So I backed off and quit nagging Edric. Worse case, if we didn’t get to go on the trips I really really want to this year will it kill me to forfeit these things? I will feel sad and wish otherwise but the truthful answer is, No. I will still have much to be thankful and grateful for.

I thought I would share this experience to encourage those of you who tend to be like me. We often think we know better than our husbands and want our way, right away. We don’t appreciate it when they take their time to make a decision. It makes us restless and worried that we are going to miss out on something that’s important and valuable to us. The reality is maybe there will be instances when their delayed action results in a loss of some sort. However, when we choose to trust God by honoring our husbands’ authority and wisdom, He protects us from greater loss. We don’t always see what He saves us from or the blessings He has in store when we obey and submit in faith, but He is most certainly a God who rewards those who act in faith. As Hebrews 11:6 reminds us, “And it is impossible to please God without faith. Anyone who wants to come to him must believe that God exists and that he rewards those who sincerely seek him.”

Well, what if we can’t always trust our husband’s decisions because of their poor judgement and character? Surely there are situations when we question their moral authority and feel like if we don’t step in and take action, take matters into our own hands, then our husbands will make major mistakes that compromise the well-being of our families. I am deviating from airline tickets to more significant decisions.

“This is what the Lord says: ‘Cursed are those who put their trust in mere humans, who rely on human strength and turn their hearts away from the Lord. They are like stunted shrubs in the desert, with no hope for the future. They will live in the barren wilderness, in an uninhabited salty land.'” (Jeremiah 17:5-6)

In other words, don’t rely on people, our spouses or our own strength to deliver us or save us from future misfortune and problems. This kind of thinking very often leads us to compromise God’s principles, which then results in greater negative consequences.

For example if a wife were to say, “I have no confidence in my husband’s decision-making capacity because he has failed me so many times, so I will take charge and do what I think is right for me, for my family, even if it means not being submissive to him or honoring his authority,” will this really solve the root issues of that marriage and of these persons?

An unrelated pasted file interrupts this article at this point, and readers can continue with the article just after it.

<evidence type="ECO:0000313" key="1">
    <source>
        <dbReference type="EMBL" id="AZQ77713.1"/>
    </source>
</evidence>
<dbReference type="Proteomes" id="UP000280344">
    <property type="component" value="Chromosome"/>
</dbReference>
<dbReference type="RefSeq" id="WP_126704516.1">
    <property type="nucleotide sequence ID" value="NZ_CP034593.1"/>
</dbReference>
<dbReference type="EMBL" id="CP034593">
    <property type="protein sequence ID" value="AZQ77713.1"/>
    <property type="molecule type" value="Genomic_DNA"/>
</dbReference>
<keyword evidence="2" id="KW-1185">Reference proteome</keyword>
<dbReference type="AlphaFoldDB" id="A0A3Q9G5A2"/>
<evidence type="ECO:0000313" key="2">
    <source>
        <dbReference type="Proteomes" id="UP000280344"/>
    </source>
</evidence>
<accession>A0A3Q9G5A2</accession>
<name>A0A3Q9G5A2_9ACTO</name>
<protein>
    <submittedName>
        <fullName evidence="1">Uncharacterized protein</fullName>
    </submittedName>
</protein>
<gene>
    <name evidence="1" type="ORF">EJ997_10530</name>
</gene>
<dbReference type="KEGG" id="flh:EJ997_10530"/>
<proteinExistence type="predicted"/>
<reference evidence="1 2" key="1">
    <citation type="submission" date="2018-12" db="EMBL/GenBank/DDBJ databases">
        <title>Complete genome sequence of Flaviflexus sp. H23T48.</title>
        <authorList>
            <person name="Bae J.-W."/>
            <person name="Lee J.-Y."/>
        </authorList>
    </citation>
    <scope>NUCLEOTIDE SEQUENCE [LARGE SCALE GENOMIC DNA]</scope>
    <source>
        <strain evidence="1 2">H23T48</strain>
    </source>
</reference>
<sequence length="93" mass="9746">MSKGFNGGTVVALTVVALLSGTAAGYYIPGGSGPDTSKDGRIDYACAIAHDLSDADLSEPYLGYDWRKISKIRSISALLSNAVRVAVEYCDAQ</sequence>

It is not the husband’s bad leadership that is the main problem. It is that the husband and wife have not come to a point in their spiritual journey where they have chosen to surrender their lives to Christ and made him Lord of their marriage. Therefore no amount of maneuvering or attempt to do things their own way (both spouses) will make themselves or their marriage and family better.

After all, we cannot violate God’s design for marriage and expect that it will lead to the blessings of protection, peace, and joy in the long run. So what can we do when we are married to spouses whose decision-making we do not trust? Whose poor judgement and character leave us anxious and worried?

First, we can give our lives fully to the Lord and ask for forgiveness for turning away from him. No matter how righteous and good we may deem ourselves to be, especially when we compare ourselves to others, the truth is we all fall short of God’s righteousness, and we need to repent of our pride, selfishness, lack of faith, and even, self-righteousness.

“The sacrifice you desire is a broken spirit. You will not reject a broken and repentant heart, O God.” (Psalms 51:17)

Second, we can humble ourselves before God and surrender our worries to him, honestly confessing our fears about the future.

“So let us come boldly to the throne of our gracious God. There we will receive his mercy, and we will find grace to help us when we need it most.” (Hebrews 4:16 )

Third, we can ask God to intervene, and shield us from the consequences of our spouses’ bad choices. God promises to protect his children.

“Taste and see that the Lord is good. Oh, the joys of those who take refuge in him! Fear the Lord, you his godly people, for those who fear him will have all they need. Even strong young lions sometimes go hungry, but those who trust in the Lord will lack no good thing.” (Psalms 34:8-10)

Fourth, we have to pray very intentionally for our marriages and our spouses and believe that God hears us.

“He will listen to the prayers of the destitute. He will not reject their pleas.”

(Psalms 102:17)

“The Lord is far from the wicked, but he hears the prayers of the righteous.”

(Proverbs 15:29)

Fifth, we ought to live in a such a contagiously Christ-honoring and Christ-elevating way that our spouses will want Jesus, too. Our example will encourage their heart-change.

“Imitate God, therefore, in everything you do, because you are his dear children. Live a life filled with love, following the example of Christ. He loved us and offered himself as a sacrifice for us, a pleasing aroma to God.”

(Ephesians 5:1-2)

Sixth, we we need to keep obeying God and walking by faith, trusting that He will bless us, our marriages and our families.